For our first post, let’s go all the way back to the beginning. The first May Festival was held May 6-10, 1873, under the directorship of conductor and impresario Theodore Thomas. A permanent “May Festival Chorus” did not yet exist; instead, several local and regional singing societies constituted the chorus. The singers performed alongside six principal soloists and the Theodore Thomas Orchestra. Additionally, a chorus of children “from the public schools” appeared on a matinee performance with the “Cincinnati Orchestra” (a pre-cursor to our modern-day Cincinnati Symphony Orchestra), and their conductor, one M. Brand.
Eight concerts were offered in five days, including four evening concerts, three matinees, and one “open-air concert” on Saturday afternoon, May 10; a page in the program book announces that “Notice of the locality where the Open Air Concert is to take place, will be given at the Festival.”
One apparently novel feature of the May Festival was intermission. The program book explains: “In each performance there will be an Intermission of from half an hour to an hour. During this time the audience will have an opportunity for promenade and refreshment in Fine Art Hall, Horticulture Hall, and other parts of the Building…” These intermissions were “so great an attraction” that they were continued at the 1875 Festival – and well beyond!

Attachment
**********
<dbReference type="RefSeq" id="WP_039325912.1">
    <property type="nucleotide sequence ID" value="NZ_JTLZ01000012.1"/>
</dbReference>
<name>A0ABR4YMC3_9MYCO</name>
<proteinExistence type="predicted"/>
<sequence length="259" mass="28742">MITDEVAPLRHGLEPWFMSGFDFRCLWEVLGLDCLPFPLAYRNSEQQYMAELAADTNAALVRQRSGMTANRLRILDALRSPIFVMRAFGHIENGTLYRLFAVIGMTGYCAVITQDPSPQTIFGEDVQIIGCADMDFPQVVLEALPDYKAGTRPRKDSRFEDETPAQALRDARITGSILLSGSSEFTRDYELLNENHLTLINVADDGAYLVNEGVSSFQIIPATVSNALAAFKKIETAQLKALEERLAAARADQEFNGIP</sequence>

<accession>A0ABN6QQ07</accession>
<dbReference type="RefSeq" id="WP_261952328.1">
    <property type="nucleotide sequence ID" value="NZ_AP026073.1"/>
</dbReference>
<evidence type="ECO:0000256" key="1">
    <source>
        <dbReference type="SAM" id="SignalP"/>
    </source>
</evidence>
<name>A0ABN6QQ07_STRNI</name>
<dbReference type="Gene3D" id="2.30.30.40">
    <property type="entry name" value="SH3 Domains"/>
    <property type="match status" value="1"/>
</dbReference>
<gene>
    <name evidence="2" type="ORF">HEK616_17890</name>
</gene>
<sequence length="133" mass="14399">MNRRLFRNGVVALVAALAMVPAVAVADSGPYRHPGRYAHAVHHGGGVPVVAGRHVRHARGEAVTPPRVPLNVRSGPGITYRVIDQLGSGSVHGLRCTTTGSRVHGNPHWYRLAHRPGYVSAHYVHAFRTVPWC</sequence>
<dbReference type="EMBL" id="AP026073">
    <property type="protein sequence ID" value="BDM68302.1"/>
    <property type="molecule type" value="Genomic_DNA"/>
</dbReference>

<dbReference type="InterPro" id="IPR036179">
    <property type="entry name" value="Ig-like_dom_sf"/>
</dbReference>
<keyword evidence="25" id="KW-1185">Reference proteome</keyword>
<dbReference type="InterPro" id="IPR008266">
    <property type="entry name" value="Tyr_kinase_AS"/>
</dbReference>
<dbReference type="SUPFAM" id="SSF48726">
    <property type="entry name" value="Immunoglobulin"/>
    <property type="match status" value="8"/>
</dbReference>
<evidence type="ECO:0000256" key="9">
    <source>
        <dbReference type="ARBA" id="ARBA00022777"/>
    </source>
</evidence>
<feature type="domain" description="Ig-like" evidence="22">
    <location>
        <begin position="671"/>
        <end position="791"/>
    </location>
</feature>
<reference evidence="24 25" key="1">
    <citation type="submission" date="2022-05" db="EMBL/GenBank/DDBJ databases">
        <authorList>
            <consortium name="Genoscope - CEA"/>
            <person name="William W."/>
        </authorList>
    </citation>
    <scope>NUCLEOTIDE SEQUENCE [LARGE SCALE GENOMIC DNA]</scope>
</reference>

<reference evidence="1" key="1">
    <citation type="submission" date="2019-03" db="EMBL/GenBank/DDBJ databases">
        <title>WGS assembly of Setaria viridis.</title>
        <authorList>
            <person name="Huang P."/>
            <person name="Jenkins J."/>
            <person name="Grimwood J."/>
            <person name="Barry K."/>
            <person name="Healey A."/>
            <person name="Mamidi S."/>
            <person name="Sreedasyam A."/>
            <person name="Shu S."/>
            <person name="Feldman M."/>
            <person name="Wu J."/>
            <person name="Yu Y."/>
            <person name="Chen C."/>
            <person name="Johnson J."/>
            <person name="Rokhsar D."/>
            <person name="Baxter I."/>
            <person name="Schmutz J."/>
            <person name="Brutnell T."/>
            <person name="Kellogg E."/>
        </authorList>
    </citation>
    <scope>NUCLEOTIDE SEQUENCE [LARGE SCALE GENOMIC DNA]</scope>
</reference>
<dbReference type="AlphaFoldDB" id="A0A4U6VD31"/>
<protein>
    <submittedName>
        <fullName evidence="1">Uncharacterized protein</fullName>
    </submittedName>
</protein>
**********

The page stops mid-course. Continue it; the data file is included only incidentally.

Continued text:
The May Festival’s expansive performance history began with a U. S. premiere: Handel’s Dettingen Te Deum was the first work performed on a May Festival concert. Beethoven’s Symphony No. 5 and “The Heavens Are Telling” from Haydn’s The Creation followed. In addition, the Festival included major works by Mozart, Gluck, Mendelssohn, Wagner (then still living), and Schumann, among others. Music from composers less well-known to us today, such as Alberto Randegger and John Parry, appeared as well.
As it often has in its 147-year history, the Festival (at least the indoor portion!) concluded with the Hallelujah Chorus from Handel’s Messiah. The program book notes that “The listener at the May Festival will rarely if ever have heard the “Hallelujah Chorus” sung with grander effect.”
Thanks to our friends at the Public Library of Cincinnati and Hamilton County, you can view the program book from 1873 online – enjoy!